Signs and symptoms of Rocky Mountain spotted fever include an acute (sudden) onset of fever, muscle pain, and headache one to two weeks after a tick bite. This makes RMSF initially appear flu-like, which can delay accurate diagnosis and treatment. This is followed by a rash in about 80-90% of cases. The initial rash begins about 2 to 5 days after fever onset and is initially small, pink, flat, and not itchy. The rash begins on the arms and legs and moves towards the trunk. The spotted rash for which the disease is named after is red but only develops in 35 to 60% of cases. The disease can affect the brain, kidneys, intestines, and lungs.
RMSF can cause severe long-term health problems, which is why knowledge of proper treatment is essential. Delays in treatment can cause severe problems including paralysis, loss of hearing, amputation, loss of bladder control, loss of bowel control, disorders of speech and movement, and death. Standard of care treatment for adults and children of all ages is antibiotics, specifically doxycycline. Doctors recommended beginning this treatment even before laboratory confirmation of the disease. The treatment continues for at least three days after the fever stops and until there is clear improvement of the patient. Treatment usually lasts for a total of 5 to 10 days, but can last longer in more severe cases.
RMSF gets part of its name from the Rocky Mountain Laboratories, which is where much of the early research in this condition began. The disease can and does present throughout most of the U.S. and some other countries. Thus, it is not isolated to the Rocky Mountain region. One state outside of the Rocky Mountain region where RMSF is very common is Tennessee. This is because the tick that causes the disease is common in the southeastern U.S.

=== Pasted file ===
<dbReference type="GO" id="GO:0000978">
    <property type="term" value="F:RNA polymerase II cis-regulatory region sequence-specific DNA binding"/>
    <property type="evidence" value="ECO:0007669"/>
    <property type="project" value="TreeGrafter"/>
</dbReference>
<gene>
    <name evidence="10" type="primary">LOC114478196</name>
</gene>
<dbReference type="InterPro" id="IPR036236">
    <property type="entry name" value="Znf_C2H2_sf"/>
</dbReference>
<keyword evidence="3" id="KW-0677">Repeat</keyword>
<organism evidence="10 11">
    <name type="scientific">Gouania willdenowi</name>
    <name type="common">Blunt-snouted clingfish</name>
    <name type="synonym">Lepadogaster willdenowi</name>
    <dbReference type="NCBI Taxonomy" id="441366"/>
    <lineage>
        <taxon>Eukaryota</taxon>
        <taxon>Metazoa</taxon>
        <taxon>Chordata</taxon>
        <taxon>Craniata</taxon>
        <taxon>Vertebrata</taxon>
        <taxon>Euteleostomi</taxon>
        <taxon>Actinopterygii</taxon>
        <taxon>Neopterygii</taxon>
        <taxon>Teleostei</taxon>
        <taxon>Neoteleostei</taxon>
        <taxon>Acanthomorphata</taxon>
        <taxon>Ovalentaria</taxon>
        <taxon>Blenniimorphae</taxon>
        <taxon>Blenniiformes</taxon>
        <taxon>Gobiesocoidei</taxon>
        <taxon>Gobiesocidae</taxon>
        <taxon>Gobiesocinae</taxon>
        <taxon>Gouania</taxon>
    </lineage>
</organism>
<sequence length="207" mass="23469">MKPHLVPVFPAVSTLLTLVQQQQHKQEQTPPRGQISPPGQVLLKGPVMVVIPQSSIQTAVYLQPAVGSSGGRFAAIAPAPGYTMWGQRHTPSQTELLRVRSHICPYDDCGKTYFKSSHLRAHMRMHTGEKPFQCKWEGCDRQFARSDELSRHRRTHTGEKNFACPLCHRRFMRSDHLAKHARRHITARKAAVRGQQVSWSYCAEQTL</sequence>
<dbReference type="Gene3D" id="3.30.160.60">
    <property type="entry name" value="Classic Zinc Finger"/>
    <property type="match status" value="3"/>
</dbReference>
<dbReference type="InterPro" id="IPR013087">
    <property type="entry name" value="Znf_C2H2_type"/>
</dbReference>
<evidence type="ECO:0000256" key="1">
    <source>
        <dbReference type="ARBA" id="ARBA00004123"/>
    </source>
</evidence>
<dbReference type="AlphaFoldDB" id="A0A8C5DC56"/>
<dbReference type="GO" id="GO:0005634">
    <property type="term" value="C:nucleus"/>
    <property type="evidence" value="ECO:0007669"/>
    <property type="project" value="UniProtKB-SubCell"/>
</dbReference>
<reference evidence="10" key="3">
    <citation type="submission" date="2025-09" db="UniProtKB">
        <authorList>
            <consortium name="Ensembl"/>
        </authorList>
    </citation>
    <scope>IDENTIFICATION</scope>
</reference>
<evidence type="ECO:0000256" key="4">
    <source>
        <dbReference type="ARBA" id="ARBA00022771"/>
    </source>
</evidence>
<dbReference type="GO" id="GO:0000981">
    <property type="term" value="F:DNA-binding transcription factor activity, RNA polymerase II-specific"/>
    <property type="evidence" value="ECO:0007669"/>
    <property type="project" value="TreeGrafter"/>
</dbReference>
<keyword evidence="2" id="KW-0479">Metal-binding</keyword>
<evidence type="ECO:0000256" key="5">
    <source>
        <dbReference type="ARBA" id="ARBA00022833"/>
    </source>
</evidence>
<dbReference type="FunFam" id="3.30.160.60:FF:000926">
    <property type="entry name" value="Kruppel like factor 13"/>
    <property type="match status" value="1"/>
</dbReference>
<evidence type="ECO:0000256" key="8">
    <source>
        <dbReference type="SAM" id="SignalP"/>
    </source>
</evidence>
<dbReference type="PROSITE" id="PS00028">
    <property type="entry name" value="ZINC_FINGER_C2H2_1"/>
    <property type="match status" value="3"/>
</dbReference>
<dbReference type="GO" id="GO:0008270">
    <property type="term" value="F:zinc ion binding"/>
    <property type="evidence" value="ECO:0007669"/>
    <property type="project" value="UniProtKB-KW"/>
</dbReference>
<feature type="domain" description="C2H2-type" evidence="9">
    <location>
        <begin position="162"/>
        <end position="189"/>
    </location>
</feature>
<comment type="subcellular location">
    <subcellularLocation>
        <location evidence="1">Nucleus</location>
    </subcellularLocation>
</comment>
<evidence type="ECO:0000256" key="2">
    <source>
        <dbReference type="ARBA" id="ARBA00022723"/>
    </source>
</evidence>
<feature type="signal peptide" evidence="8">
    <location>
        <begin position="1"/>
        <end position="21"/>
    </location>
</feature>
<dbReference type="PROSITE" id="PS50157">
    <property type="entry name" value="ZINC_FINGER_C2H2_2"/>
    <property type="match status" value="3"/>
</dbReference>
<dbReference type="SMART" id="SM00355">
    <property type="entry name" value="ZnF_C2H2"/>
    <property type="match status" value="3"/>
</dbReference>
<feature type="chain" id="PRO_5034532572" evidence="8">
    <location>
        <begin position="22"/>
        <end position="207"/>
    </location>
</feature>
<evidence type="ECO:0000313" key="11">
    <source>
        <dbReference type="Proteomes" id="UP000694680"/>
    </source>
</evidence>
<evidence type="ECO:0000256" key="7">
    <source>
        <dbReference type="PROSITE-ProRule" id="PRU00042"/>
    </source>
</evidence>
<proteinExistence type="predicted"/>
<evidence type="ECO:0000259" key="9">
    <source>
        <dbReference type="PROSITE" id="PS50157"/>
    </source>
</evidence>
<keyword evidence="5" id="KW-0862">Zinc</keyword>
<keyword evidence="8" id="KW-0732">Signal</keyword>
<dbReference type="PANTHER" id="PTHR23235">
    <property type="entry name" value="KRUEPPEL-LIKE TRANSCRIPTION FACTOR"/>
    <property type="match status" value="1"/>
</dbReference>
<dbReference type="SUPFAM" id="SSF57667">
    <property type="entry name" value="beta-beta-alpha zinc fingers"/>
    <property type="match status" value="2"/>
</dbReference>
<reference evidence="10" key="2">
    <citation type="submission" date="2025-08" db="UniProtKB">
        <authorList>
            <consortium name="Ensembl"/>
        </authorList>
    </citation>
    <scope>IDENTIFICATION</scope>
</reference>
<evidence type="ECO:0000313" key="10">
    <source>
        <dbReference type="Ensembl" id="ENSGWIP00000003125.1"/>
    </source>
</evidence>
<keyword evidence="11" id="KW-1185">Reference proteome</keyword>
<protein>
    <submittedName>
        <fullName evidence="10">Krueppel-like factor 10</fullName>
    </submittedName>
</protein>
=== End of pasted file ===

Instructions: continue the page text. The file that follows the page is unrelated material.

In the most recent issue of the American Journal of Tropical Medicine and Hygiene, researchers presented the results of a survey of 1,139 Tennessee healthcare workers (physicians, nurse practitioners, physician assistants) on their knowledge, perceptions, and attitudes on RMSF diagnosis and treatment. About 90% of those surveyed were current practicing and most surveyed were physicians. The response rate in the study was low (14%) which limits the generalizability of the results.
Only 42% of providers correctly identified the fatality rate of untreated RMSF. Although correct diagnosis of RMSF requires laboratory testing, 26% of providers stated that they always or almost always treat RMSF without laboratory testing. Fortunately, most providers were aware that RMSF is common in their region and that the condition should still be considered if the patient does not recall a tick bite.
Doctors practicing emergency medicine, internal medicine, and family medicine; and nurse practitioners, physician assistants, and providers practicing for less than 20 years demonstrated less knowledge regarding RMSF. Thus, providers with more education and experience were more knowledgeable of RMSF. The authors suggested targeted educational campaigns about RMSF, particularly focused on the need to treat patients less than age 8 with doxycycline.
Suggested reading: Rocky Mountain Spotted Fever: History of a Twentieth-Century Disease
Reference: Mosites E, Carpenter LR, McElroy K, Lancaster MJ, Ngo TH, McQuiston J, Wiedeman C, Dunn JR. (2013). Knowledge, Attitudes, and Practices Regarding Rocky Mountain Spotted Fever among Healthcare Providers, Tennessee, 2009.Am J Trop Med Hyg. 88(1):162-6.